Stack Overflow is a community of 4.7 million programmers, just like you, helping each other.

Join them; it only takes a minute:

Sign up
Join the Stack Overflow community to:
  1. Ask programming questions
  2. Answer and help your peers
  3. Get recognized for your expertise

I have a problem with a List of objects ...

This List contains objects which themselves contain objects, and so on ... (all objects are of the same type)

My objects looks like that :

  public class MyObject (...)
  {
    ...
    public MyObject[] Object;
    ...
  }

I'd like to change some variables of these objects (according to certain parameters), and to do that I think using LINQ.

My problem is that I do not really know how to do something that will pass through ALL my recursive List, regardless of their level.

I hope I was as clear as possible.

Thank you in advance for your help.

share|improve this question
up vote 3 down vote accepted

You can write a simple recursive method to do what you want easily enough:

public static void Touch(MyObject obj, string otherParameter)
{
    obj.Value = otherParameter;
    foreach (var child in obj.Object)
    {
        Touch(child, otherParameter);
    }
}

If you really, really want a more LINQ-esque method, or you do this often enough to need a more generic approach, you could use something like this:

public static IEnumerable<T> FlattenTree<T>(IEnumerable<T> source, Func<T, IEnumerable<T>> selector)
{
    //you could change this to a Queue or any other data structure 
    //to change the type of traversal from depth first to breath first or whatever
    var stack = new Stack<T>(); 
    while (stack.Any())
    {
        T next = stack.Pop();
        yield return next;
        foreach (T child in selector(next))
            stack.Push(child);
    }
}

You could then use it like:

MyObject root = new MyObject();

var allNodes = FlattenTree(new[] { root }, node => node.Object);
foreach (var node in allNodes)
{
    node.Value = "value";
}
share|improve this answer
    
+1 and name of this is recursion – Sergey Berezovskiy Nov 27 '12 at 21:22
    
@lazyberezovsky He referenced "recursion" in the OP, so I assumed he was familiar with the term. – Servy Nov 27 '12 at 21:26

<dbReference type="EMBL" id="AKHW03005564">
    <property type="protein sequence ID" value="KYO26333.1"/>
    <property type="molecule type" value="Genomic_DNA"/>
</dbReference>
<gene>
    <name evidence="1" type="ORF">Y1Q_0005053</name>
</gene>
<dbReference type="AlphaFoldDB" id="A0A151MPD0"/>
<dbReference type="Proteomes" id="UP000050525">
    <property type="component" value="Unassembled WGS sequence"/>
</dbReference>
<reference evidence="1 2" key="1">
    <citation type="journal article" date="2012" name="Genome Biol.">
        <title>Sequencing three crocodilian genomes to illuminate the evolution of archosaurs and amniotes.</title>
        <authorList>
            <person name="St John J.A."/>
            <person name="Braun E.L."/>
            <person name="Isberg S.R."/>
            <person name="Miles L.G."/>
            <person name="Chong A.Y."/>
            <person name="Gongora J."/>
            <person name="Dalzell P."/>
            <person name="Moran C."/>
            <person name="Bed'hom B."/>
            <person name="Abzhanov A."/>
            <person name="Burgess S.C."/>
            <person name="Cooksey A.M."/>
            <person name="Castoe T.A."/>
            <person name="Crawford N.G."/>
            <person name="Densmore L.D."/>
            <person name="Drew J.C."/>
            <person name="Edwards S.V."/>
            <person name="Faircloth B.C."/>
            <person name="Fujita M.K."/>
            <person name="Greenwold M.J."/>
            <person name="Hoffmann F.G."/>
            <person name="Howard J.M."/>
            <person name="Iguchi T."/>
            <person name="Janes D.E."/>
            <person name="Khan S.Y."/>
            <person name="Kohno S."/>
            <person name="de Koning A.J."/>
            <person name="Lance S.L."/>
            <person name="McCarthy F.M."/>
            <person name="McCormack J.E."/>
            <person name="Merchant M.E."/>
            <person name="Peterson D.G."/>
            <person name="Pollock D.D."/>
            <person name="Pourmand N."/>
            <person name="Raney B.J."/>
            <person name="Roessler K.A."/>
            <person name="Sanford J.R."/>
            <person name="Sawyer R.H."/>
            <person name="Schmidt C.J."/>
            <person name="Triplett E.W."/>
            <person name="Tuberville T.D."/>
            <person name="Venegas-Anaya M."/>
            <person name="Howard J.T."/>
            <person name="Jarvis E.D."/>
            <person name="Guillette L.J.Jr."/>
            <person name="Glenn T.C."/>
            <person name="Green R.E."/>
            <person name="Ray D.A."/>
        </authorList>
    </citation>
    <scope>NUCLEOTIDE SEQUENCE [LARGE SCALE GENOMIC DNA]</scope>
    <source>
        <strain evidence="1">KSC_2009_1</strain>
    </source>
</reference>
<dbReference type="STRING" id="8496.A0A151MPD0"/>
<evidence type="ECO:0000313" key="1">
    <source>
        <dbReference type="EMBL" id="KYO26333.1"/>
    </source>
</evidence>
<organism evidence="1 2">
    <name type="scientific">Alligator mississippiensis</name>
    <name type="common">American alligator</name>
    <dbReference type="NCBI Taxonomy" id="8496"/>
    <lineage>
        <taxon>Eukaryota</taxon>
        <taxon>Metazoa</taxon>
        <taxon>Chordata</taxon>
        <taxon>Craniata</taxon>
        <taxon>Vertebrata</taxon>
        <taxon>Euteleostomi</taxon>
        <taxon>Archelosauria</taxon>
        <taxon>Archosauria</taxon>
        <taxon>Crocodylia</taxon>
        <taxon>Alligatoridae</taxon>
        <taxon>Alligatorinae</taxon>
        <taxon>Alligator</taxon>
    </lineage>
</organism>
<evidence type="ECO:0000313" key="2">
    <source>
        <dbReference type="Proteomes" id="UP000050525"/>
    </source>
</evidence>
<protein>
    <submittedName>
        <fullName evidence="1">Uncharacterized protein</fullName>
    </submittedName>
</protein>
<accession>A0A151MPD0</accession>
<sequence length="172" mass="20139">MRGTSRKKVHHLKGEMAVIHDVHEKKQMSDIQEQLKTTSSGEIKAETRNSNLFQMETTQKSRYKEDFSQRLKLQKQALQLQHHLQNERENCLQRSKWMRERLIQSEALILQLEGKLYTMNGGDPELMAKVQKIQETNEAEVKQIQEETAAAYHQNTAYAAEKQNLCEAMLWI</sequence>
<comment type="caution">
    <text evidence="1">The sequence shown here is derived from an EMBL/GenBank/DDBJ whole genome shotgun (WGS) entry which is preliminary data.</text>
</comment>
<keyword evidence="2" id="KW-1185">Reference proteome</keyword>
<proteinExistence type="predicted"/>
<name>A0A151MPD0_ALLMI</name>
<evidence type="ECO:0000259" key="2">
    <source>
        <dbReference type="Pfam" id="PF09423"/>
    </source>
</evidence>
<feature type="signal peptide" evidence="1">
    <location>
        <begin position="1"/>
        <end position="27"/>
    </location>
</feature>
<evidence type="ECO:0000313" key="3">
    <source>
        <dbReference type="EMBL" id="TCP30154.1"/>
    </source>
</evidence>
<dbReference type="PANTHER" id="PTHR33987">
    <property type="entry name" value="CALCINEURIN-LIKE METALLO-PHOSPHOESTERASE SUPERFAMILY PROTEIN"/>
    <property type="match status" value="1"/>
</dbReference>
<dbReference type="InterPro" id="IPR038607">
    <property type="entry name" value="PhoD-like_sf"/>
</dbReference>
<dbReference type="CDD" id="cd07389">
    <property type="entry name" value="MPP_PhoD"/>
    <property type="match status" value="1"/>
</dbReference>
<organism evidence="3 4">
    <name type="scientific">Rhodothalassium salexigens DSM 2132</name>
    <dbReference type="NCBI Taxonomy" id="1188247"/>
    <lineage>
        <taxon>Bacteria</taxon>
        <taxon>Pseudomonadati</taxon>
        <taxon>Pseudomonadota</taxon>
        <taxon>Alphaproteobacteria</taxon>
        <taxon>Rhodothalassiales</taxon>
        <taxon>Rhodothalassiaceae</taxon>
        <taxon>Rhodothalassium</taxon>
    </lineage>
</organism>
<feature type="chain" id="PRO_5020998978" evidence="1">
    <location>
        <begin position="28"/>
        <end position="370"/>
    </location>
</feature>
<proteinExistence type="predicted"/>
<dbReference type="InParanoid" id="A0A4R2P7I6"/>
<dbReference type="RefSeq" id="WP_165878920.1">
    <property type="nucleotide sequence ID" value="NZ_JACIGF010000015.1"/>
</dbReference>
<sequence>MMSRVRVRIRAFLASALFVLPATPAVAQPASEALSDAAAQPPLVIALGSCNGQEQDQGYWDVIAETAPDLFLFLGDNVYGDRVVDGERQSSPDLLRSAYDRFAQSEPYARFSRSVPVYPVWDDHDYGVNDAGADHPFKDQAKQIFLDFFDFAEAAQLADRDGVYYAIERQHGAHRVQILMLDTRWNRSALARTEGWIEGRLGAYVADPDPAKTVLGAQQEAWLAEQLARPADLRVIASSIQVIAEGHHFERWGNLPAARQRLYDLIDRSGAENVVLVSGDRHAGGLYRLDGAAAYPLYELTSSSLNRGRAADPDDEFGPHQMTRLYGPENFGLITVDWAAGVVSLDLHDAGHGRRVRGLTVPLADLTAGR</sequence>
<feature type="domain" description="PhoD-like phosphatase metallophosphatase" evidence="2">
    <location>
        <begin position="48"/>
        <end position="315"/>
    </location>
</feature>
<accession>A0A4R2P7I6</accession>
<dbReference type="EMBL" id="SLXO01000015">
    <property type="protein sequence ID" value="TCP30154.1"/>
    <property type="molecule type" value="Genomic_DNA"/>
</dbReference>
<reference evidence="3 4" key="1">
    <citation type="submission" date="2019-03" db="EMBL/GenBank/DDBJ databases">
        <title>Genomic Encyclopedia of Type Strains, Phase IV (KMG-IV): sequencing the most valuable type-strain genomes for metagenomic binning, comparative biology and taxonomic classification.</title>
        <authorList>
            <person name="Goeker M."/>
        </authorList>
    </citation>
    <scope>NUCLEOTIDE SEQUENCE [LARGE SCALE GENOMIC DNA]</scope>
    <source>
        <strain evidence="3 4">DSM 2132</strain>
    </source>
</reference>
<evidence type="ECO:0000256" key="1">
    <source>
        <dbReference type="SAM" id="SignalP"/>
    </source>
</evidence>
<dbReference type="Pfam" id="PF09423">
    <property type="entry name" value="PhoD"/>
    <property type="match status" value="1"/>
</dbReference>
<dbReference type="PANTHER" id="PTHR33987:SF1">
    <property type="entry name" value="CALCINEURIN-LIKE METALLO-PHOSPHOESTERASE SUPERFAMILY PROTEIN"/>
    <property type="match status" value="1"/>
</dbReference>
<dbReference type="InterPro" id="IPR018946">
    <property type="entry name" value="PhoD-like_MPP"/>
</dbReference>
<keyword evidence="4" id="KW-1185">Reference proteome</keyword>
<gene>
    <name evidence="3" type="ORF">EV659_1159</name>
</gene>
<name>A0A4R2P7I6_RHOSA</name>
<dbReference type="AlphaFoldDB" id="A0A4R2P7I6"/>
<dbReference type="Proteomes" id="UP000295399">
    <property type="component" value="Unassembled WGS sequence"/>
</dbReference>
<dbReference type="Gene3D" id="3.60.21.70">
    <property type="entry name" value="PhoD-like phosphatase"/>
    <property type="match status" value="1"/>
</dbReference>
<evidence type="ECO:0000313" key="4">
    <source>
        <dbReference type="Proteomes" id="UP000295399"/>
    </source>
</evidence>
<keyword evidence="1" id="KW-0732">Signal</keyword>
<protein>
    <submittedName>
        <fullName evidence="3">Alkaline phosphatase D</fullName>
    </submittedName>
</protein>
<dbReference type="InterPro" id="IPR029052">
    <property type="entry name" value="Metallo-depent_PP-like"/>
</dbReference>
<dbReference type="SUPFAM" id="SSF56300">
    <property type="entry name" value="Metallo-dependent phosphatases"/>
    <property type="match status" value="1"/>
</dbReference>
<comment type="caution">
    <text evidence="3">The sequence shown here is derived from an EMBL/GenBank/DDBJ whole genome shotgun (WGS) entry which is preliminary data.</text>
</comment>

Sorry, my bad - didn't notice that in the OP – Sergey Berezovskiy Nov 27 '12 at 21:27

You could use this recursive extension method:

public static IEnumerable<T> Traverse<T>(this IEnumerable<T> source, Func<T, IEnumerable<T>> fnRecurse)
{
    foreach (T item in source)
    {
        yield return item;

        IEnumerable<T> seqRecurse = fnRecurse(item);
        if (seqRecurse != null)
        {
            foreach (T itemRecurse in Traverse(seqRecurse, fnRecurse))
            {
                yield return itemRecurse;
            }
        }
    }
}

You can use it in this way:

var allObj = list.Traverse(o => o.Object);
foreach (MyObject o in allObj)
{ 
    // do something
}

It's handy because it's generic and works with any type and also because it's using deferred execution.

share|improve this answer

Maybe simply something like this:

static void AddRecursively(MyObject obj, List<MyObject> listToAddTo)
{
  listToAddTo.Add(obj);
  foreach (var o in obj.Object)
    AddRecursively(o, listToAddTo);
}
share|improve this answer

I suggest to use this extension method that applies an action to all the items recursively

public static void ForEach<T>(this IEnumerable<T> source,
                              Func<T, IEnumerable<T>> getChildren,
                              Action<T> action)
{
    if (source == null) {
        return;
    }
    foreach (T item in source) {
        action(item);
        IEnumerable<T> children = getChildren(item);
        children.ForEach(getChildren, action);
    }
}

You would apply it to your list like this

myObjectList.ForEach(x => x.Object, x => x.Value = "new value");

The first paramter tells ForEach how to access the nested objects. The second parameter tells what to do with each item.

share|improve this answer

Your Answer

 
discard

By posting your answer, you agree to the privacy policy and terms of service.

Not the answer you're looking for? Browse other questions tagged or ask your own question.